seen + learned

Making "Support" helpful - some tips for Twitter

Posted: Tuesday, July 6, 2010 | Posted by Debby Levinson | Labels: ,

We all run into problems now and then using technology – heck, I'm a pretty tech-savvy person myself, and even I sometimes have to contact tech support. And when I do, there is nothing I find more infuriating and representative of poor customer support practices and user experience than hiding vital support information.

Consider a recent example of this: we're having problems getting our tweets to load on the Nimble Partners home page. I've worked tech support myself, so I know that the first step is to try to reproduce the bug and isolate the problem. Since nothing about our code had changed, and nothing about seaofclouds' script had changed either, I suspected the problem was with our Twitter stream. This was easily tested by successfully loading another public Twitter stream onto our home page.

So, now I knew that @nimblepartners was the most likely source of error. Next thing to do: check Twitter's support documentation and Google for potential explanations. I couldn't find anything, so finally I realized I'd have to file a support ticket. Twitter's support website allows you to log in and check the status of your current tickets, but there's one critically important thing it doesn't easily let you do: file a ticket.

That's right: you can spend all day looking through the otherwise well-designed ticket review pages, but if there's an obvious link to file a ticket, I never found one. After many frustrating minutes, I finally gave up and Googled for how to file a ticket, which eventually got me the right link – on an externally hosted site totally separate from Twitter's Support site. (Update: days later, I discovered that FAQs about account abuse and a small selection of other issues have links to the ticket form – but there's no consistent placement for or treatment of a link area.)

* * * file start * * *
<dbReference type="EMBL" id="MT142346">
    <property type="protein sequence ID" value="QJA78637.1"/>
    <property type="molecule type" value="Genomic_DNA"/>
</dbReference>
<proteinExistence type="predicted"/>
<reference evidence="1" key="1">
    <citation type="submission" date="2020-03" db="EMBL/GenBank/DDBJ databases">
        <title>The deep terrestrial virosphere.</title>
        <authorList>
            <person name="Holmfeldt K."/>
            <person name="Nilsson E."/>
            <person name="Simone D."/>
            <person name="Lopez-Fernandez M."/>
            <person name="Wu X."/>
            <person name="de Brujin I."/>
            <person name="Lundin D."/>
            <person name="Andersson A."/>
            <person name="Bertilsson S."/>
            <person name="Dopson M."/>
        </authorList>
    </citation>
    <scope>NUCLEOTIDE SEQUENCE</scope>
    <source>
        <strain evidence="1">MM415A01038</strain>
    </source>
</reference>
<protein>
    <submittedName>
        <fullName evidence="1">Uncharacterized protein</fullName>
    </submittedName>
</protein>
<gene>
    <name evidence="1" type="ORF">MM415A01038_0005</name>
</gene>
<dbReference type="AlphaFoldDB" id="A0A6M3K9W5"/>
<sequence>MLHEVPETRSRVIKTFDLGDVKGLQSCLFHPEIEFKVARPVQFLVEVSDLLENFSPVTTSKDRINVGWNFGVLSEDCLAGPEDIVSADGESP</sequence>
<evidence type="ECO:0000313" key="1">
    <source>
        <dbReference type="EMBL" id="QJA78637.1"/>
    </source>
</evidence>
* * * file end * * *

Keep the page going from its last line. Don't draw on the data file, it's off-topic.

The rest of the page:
I understand why companies want to drive customers to online documentation: it's vastly cheaper than having a human provide assistance, and most of the time, a good FAQ will solve most of the problems. But there's no reason to hide or bury vital contact information – all this does is annoy your user base, and for a company like Twitter that seems to pride itself on interface simplicity and a friendly, inviting user experience, this kind of hide-and-seek game is antithetical to the way they're trying to present themselves.

One possible solution: make the link available on support FAQ pages as part of a consistently placed and worded "did this answer help you?" area at the end of each question. This hides the link from the casual emailer who rarely bothers to click into or read the support questions, but still makes it available for people who genuinely need assistance. Ultimately, it's counterproductive to annoy customers by implying you don't want to talk to them – an ironic result for a company whose basic mission is to promote communication.


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